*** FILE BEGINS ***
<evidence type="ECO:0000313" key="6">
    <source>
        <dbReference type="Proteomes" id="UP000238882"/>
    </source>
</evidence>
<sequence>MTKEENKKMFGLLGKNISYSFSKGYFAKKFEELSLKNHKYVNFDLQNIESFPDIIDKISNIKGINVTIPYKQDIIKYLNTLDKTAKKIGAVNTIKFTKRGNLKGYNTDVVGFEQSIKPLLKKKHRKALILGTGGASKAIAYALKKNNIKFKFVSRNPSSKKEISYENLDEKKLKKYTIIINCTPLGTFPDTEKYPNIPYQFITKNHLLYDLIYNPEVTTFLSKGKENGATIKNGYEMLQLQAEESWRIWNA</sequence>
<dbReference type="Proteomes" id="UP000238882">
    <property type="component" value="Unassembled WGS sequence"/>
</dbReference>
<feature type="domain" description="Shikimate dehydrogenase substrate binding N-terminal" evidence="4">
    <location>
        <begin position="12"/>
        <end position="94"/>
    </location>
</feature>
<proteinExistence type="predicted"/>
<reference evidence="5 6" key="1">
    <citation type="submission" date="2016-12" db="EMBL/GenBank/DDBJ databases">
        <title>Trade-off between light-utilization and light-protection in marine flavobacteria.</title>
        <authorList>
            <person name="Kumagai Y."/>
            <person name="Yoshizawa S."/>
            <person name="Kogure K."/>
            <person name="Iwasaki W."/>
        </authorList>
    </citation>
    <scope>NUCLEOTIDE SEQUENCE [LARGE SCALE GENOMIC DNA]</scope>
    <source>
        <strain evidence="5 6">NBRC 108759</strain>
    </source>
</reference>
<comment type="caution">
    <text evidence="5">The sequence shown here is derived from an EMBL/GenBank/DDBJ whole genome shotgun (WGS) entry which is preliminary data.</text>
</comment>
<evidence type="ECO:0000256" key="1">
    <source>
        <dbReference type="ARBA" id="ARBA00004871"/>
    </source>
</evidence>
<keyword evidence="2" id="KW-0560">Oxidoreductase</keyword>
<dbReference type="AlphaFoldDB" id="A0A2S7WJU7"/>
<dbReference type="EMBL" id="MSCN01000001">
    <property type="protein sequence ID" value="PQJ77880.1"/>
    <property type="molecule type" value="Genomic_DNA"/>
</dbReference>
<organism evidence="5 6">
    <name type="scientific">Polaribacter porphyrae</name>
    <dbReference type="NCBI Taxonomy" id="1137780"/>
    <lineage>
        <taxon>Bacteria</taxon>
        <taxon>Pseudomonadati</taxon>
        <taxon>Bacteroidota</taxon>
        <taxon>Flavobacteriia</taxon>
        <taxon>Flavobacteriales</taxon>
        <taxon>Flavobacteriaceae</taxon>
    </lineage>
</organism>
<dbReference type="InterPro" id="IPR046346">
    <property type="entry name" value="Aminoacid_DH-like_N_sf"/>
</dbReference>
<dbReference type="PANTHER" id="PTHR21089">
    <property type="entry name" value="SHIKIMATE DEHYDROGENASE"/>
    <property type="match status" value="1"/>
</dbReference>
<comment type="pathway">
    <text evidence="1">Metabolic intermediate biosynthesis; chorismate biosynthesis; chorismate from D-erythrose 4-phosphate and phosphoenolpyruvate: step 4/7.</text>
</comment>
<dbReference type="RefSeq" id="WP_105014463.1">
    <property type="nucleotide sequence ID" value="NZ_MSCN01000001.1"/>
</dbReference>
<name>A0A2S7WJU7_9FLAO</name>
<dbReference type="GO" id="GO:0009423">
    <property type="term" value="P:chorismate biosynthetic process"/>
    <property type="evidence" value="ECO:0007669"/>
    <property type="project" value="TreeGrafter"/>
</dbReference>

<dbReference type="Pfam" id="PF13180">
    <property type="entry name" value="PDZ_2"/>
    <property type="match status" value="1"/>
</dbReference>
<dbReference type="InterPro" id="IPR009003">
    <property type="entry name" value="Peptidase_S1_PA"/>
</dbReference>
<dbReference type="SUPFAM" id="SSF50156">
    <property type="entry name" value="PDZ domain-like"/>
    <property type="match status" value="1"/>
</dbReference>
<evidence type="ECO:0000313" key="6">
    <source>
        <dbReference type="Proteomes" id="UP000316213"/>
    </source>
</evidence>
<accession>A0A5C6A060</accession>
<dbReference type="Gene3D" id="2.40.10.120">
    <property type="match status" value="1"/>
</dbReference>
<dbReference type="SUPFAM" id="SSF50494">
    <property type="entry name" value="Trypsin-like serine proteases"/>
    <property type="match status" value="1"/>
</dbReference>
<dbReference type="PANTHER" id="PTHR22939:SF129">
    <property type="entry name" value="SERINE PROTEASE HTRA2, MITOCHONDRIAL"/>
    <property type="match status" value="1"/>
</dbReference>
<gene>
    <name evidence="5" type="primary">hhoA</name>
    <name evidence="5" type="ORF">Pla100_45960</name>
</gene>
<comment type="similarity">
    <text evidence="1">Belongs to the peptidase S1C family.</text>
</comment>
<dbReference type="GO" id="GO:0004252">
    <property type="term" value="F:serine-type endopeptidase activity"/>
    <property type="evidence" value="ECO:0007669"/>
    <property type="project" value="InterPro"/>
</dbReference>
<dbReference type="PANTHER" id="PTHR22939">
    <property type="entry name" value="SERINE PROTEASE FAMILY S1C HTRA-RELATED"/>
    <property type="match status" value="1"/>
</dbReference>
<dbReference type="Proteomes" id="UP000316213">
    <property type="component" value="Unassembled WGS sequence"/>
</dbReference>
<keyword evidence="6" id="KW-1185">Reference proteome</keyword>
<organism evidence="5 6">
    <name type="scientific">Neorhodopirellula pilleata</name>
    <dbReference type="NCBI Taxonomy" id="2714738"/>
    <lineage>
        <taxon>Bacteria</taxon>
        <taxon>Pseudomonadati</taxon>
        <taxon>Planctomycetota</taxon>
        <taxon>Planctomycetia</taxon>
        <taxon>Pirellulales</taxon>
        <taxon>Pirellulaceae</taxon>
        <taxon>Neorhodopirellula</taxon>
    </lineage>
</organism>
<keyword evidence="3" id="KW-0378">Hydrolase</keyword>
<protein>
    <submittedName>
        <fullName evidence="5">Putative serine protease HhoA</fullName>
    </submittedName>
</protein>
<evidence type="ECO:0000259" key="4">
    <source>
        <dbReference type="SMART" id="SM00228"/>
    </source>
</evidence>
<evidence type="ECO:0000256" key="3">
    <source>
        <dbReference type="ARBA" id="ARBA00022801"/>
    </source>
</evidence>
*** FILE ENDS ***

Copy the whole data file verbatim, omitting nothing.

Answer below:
<evidence type="ECO:0000313" key="6">
    <source>
        <dbReference type="Proteomes" id="UP000238882"/>
    </source>
</evidence>
<sequence>MTKEENKKMFGLLGKNISYSFSKGYFAKKFEELSLKNHKYVNFDLQNIESFPDIIDKISNIKGINVTIPYKQDIIKYLNTLDKTAKKIGAVNTIKFTKRGNLKGYNTDVVGFEQSIKPLLKKKHRKALILGTGGASKAIAYALKKNNIKFKFVSRNPSSKKEISYENLDEKKLKKYTIIINCTPLGTFPDTEKYPNIPYQFITKNHLLYDLIYNPEVTTFLSKGKENGATIKNGYEMLQLQAEESWRIWNA</sequence>
<dbReference type="Proteomes" id="UP000238882">
    <property type="component" value="Unassembled WGS sequence"/>
</dbReference>
<feature type="domain" description="Shikimate dehydrogenase substrate binding N-terminal" evidence="4">
    <location>
        <begin position="12"/>
        <end position="94"/>
    </location>
</feature>
<proteinExistence type="predicted"/>
<reference evidence="5 6" key="1">
    <citation type="submission" date="2016-12" db="EMBL/GenBank/DDBJ databases">
        <title>Trade-off between light-utilization and light-protection in marine flavobacteria.</title>
        <authorList>
            <person name="Kumagai Y."/>
            <person name="Yoshizawa S."/>
            <person name="Kogure K."/>
            <person name="Iwasaki W."/>
        </authorList>
    </citation>
    <scope>NUCLEOTIDE SEQUENCE [LARGE SCALE GENOMIC DNA]</scope>
    <source>
        <strain evidence="5 6">NBRC 108759</strain>
    </source>
</reference>
<comment type="caution">
    <text evidence="5">The sequence shown here is derived from an EMBL/GenBank/DDBJ whole genome shotgun (WGS) entry which is preliminary data.</text>
</comment>
<evidence type="ECO:0000256" key="1">
    <source>
        <dbReference type="ARBA" id="ARBA00004871"/>
    </source>
</evidence>
<keyword evidence="2" id="KW-0560">Oxidoreductase</keyword>
<dbReference type="AlphaFoldDB" id="A0A2S7WJU7"/>
<dbReference type="EMBL" id="MSCN01000001">
    <property type="protein sequence ID" value="PQJ77880.1"/>
    <property type="molecule type" value="Genomic_DNA"/>
</dbReference>
<organism evidence="5 6">
    <name type="scientific">Polaribacter porphyrae</name>
    <dbReference type="NCBI Taxonomy" id="1137780"/>
    <lineage>
        <taxon>Bacteria</taxon>
        <taxon>Pseudomonadati</taxon>
        <taxon>Bacteroidota</taxon>
        <taxon>Flavobacteriia</taxon>
        <taxon>Flavobacteriales</taxon>
        <taxon>Flavobacteriaceae</taxon>
    </lineage>
</organism>
<dbReference type="InterPro" id="IPR046346">
    <property type="entry name" value="Aminoacid_DH-like_N_sf"/>
</dbReference>
<dbReference type="PANTHER" id="PTHR21089">
    <property type="entry name" value="SHIKIMATE DEHYDROGENASE"/>
    <property type="match status" value="1"/>
</dbReference>
<comment type="pathway">
    <text evidence="1">Metabolic intermediate biosynthesis; chorismate biosynthesis; chorismate from D-erythrose 4-phosphate and phosphoenolpyruvate: step 4/7.</text>
</comment>
<dbReference type="RefSeq" id="WP_105014463.1">
    <property type="nucleotide sequence ID" value="NZ_MSCN01000001.1"/>
</dbReference>
<name>A0A2S7WJU7_9FLAO</name>
<dbReference type="GO" id="GO:0009423">
    <property type="term" value="P:chorismate biosynthetic process"/>
    <property type="evidence" value="ECO:0007669"/>
    <property type="project" value="TreeGrafter"/>
</dbReference>

<dbReference type="Pfam" id="PF13180">
    <property type="entry name" value="PDZ_2"/>
    <property type="match status" value="1"/>
</dbReference>
<dbReference type="InterPro" id="IPR009003">
    <property type="entry name" value="Peptidase_S1_PA"/>
</dbReference>
<dbReference type="SUPFAM" id="SSF50156">
    <property type="entry name" value="PDZ domain-like"/>
    <property type="match status" value="1"/>
</dbReference>
<evidence type="ECO:0000313" key="6">
    <source>
        <dbReference type="Proteomes" id="UP000316213"/>
    </source>
</evidence>
<accession>A0A5C6A060</accession>
<dbReference type="Gene3D" id="2.40.10.120">
    <property type="match status" value="1"/>
</dbReference>
<dbReference type="SUPFAM" id="SSF50494">
    <property type="entry name" value="Trypsin-like serine proteases"/>
    <property type="match status" value="1"/>
</dbReference>
<dbReference type="PANTHER" id="PTHR22939:SF129">
    <property type="entry name" value="SERINE PROTEASE HTRA2, MITOCHONDRIAL"/>
    <property type="match status" value="1"/>
</dbReference>
<gene>
    <name evidence="5" type="primary">hhoA</name>
    <name evidence="5" type="ORF">Pla100_45960</name>
</gene>
<comment type="similarity">
    <text evidence="1">Belongs to the peptidase S1C family.</text>
</comment>
<dbReference type="GO" id="GO:0004252">
    <property type="term" value="F:serine-type endopeptidase activity"/>
    <property type="evidence" value="ECO:0007669"/>
    <property type="project" value="InterPro"/>
</dbReference>
<dbReference type="PANTHER" id="PTHR22939">
    <property type="entry name" value="SERINE PROTEASE FAMILY S1C HTRA-RELATED"/>
    <property type="match status" value="1"/>
</dbReference>
<dbReference type="Proteomes" id="UP000316213">
    <property type="component" value="Unassembled WGS sequence"/>
</dbReference>
<keyword evidence="6" id="KW-1185">Reference proteome</keyword>
<organism evidence="5 6">
    <name type="scientific">Neorhodopirellula pilleata</name>
    <dbReference type="NCBI Taxonomy" id="2714738"/>
    <lineage>
        <taxon>Bacteria</taxon>
        <taxon>Pseudomonadati</taxon>
        <taxon>Planctomycetota</taxon>
        <taxon>Planctomycetia</taxon>
        <taxon>Pirellulales</taxon>
        <taxon>Pirellulaceae</taxon>
        <taxon>Neorhodopirellula</taxon>
    </lineage>
</organism>
<keyword evidence="3" id="KW-0378">Hydrolase</keyword>
<protein>
    <submittedName>
        <fullName evidence="5">Putative serine protease HhoA</fullName>
    </submittedName>
</protein>
<evidence type="ECO:0000259" key="4">
    <source>
        <dbReference type="SMART" id="SM00228"/>
    </source>
</evidence>
<evidence type="ECO:0000256" key="3">
    <source>
        <dbReference type="ARBA" id="ARBA00022801"/>
    </source>
</evidence>